Clinical Trials Study
Copyright ©The Author(s) 2017. Published by Baishideng Publishing Group Inc. All rights reserved.
World J Diabetes. May 15, 2017; 8(5): 202-212
Published online May 15, 2017. doi: 10.4239/wjd.v8.i5.202
Association between dairy intake, lipids and vascular structure and function in diabetes
Kristina S Petersen, Jennifer B Keogh, Natalie Lister, Jacquelyn M Weir, Peter J Meikle, Peter M Clifton
Kristina S Petersen, Jennifer B Keogh, Natalie Lister, Peter M Clifton, School of Pharmacy and Medical Sciences and Sansom Institute for Health Research, University of South Australia, Adelaide, SA 5000, Australia
Jacquelyn M Weir, Peter J Meikle, Baker IDI Heart and Diabetes Institute, Melbourne, Victoria 3004, Australia
Author contributions: Petersen KS saw the volunteers, measured the physiological and dietary variables, analysed the data and wrote the first draft; Clifton PM and Keogh JB designed the study, analysed the data and drafted the manuscript; Lister N measured the physiological and dietary variables; Weir JM and Meikle PJ performed the lipidomics; all authors read and approved the final manuscript.
Supported by the Heart Foundation and the Government of South Australia, No. CR 12A 6750 to Keogh JB; NHMRC Principal Research Fellowship, No. APP1125691 to Clifton PM; NHMRC Senior Research Fellowship, No. APP1042095 to Meikle PJ; an Australian Postgraduate Award, No. 138093 to Petersen KS; and a University of South Australia Postgraduate Award, No. 128123 to Lister N.
Institutional review board statement: Ethics approval was obtained from the University of South Australian Human Research Ethics Committee.
Clinical trial registration statement: The trial was registered with the Australian New Zealand Clinical Trials Registry ( (ACTRN12613000251729) on 4/09/2014.
Informed consent statement: All the participants provided written informed consent prior to study enrolment.
Conflict-of-interest statement: The authors declare that they have no competing interests.
Data sharing statement: Dataset available from the corresponding author at Consent for data sharing was not obtained but the data is anonymised and risk of identification is very low.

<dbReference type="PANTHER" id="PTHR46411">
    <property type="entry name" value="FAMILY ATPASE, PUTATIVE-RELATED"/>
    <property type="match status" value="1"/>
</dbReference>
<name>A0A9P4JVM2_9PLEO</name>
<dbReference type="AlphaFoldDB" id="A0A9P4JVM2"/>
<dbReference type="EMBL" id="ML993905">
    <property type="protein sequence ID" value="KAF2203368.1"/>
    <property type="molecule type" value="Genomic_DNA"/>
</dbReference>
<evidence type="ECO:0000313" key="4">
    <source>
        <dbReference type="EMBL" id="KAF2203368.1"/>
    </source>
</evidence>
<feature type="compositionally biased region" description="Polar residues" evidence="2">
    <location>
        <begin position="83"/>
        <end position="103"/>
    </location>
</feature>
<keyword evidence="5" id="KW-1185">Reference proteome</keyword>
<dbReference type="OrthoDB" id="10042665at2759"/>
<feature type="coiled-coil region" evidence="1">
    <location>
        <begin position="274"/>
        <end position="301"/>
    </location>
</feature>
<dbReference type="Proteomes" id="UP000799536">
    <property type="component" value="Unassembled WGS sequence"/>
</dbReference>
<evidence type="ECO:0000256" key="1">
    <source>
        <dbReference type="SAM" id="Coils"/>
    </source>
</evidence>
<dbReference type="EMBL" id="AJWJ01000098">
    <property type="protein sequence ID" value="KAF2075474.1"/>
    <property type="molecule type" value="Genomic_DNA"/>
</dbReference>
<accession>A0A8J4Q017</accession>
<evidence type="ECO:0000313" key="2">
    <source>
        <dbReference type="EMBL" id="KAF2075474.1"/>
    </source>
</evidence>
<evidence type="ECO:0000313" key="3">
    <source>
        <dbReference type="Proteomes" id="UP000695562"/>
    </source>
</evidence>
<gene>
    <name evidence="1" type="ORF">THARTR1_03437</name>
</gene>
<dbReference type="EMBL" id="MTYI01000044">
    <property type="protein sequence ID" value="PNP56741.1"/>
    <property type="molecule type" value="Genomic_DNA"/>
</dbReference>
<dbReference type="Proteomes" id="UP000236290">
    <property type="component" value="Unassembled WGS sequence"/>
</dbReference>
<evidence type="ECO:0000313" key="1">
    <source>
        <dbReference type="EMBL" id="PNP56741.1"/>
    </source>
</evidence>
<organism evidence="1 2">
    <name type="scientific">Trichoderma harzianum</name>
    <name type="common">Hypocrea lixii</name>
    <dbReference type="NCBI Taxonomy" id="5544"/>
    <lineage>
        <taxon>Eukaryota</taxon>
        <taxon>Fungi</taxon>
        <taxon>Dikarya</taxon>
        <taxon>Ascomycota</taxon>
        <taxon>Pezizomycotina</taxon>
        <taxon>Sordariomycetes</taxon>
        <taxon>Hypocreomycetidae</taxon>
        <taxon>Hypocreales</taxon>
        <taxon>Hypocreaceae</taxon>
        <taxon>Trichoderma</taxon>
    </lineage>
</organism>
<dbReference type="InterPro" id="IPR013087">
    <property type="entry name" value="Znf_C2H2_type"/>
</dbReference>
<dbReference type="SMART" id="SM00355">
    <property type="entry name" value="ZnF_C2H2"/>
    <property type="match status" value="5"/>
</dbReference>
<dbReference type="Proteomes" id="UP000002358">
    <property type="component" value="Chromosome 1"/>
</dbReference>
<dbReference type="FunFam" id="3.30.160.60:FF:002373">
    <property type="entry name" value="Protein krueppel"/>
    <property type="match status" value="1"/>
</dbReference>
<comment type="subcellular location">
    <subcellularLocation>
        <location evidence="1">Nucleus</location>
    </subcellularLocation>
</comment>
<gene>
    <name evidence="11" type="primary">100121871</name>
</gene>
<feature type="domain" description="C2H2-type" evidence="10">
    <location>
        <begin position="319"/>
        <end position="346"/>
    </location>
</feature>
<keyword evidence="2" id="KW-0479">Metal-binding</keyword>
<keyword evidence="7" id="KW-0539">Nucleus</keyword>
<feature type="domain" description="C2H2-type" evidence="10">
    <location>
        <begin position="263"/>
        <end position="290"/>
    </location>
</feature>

Open-Access: This article is an open-access article which was selected by an in-house editor and fully peer-reviewed by external reviewers. It is distributed in accordance with the Creative Commons Attribution Non Commercial (CC BY-NC 4.0) license, which permits others to distribute, remix, adapt, build upon this work non-commercially, and license their derivative works on different terms, provided the original work is properly cited and the use is non-commercial. See:
Correspondence to: Dr. Jennifer B Keogh, School of Pharmacy and Medical Sciences and Sansom Institute for Health Research, University of South Australia, GPO Box 2471 Adelaide, SA 5000, Australia.
Telephone: +61-8-83022579 Fax: +61-8-83022389
Received: October 25, 2016
Peer-review started: October 28, 2016
First decision: December 1, 2016
Revised: December 15, 2016
Accepted: March 12, 2017
Article in press: March 13, 2017
Published online: May 15, 2017

To determine lipid species that change in response to a change in dairy consumption. In addition, to investigate whether dairy associated lipid species are correlated with changes in measures of vascular structure and function.


A 12-mo randomised controlled trial was conducted to determine the effect of increased consumption of fruit, vegetables and dairy, compared to usual diet, on measures of vascular structure and function in adults with type 1 and type 2 diabetes (n = 108). This paper comprises post-hoc analyses investigating the relationship between dairy intake, serum lipid species and vascular health. Central and peripheral blood pressure, carotid femoral pulse wave velocity, augmentation index, serum lipid species and dietary intake were measured at baseline and 3-mo. Common carotid artery intima media thickness was measured at baseline and 12-mo.


Serum lipid species [lysophosphatidylcholine (LPC) 14:0, LPC 15:0, LPC 16:1, phosphatidylcholine (PC) 29:0 PC 30:0, PC 31:0 and cholesterol ester (CE) 14:0] were associated with the change in full fat dairy consumption (rho 0.19-0.25; P < 0.05). The 3-mo change in some lipids was positively associated with the 3-mo change in central systolic [LPC 14:0 (rho 0.30; P = 0.007), PC 30:0 (rho 0.28; P = 0.010)] and diastolic blood pressure [LPC 14:0 (rho 0.32; P = 0.004), LPC 15:0 (rho 0.23; P = 0.04), LPC 16:1 (rho 0.23; P = 0.035), PC 29:0 (rho 0.28; P = 0.01), PC 30:0 (rho 0.36; P = 0.001), PC 31:0 (rho 0.30; P = 0.007)] and 12-mo change in common carotid artery intimal medial thickness [CE 14:0 (rho 0.22; P = 0.02)]. Pulse wave velocity and augmentation index were unrelated to dairy and lipid species.


An increase in dairy associated lipids appears to be associated with an increase in blood pressure and common carotid intimal medial thickness.

Keywords: Lipids, Phospholipids, Atherosclerosis, Dairy, Lysophosphatidylcholine, Lipidomics, Carotid intima media thickness, Pulse wave velocity, Diabetes

Core tip: We have examined the relationship between changes in dairy intake, lipid species and vascular function. Although it was expected that an increase in dairy intake would lower blood pressure and be associated with improvements in vascular structure we found that increases in lipid species associated with dairy (LPC 14:0, LPC 15:0, LPC 16:1, CE 14:0) were associated with adverse changes in these parameters. Dairy does not appear to be beneficial in people with diabetes.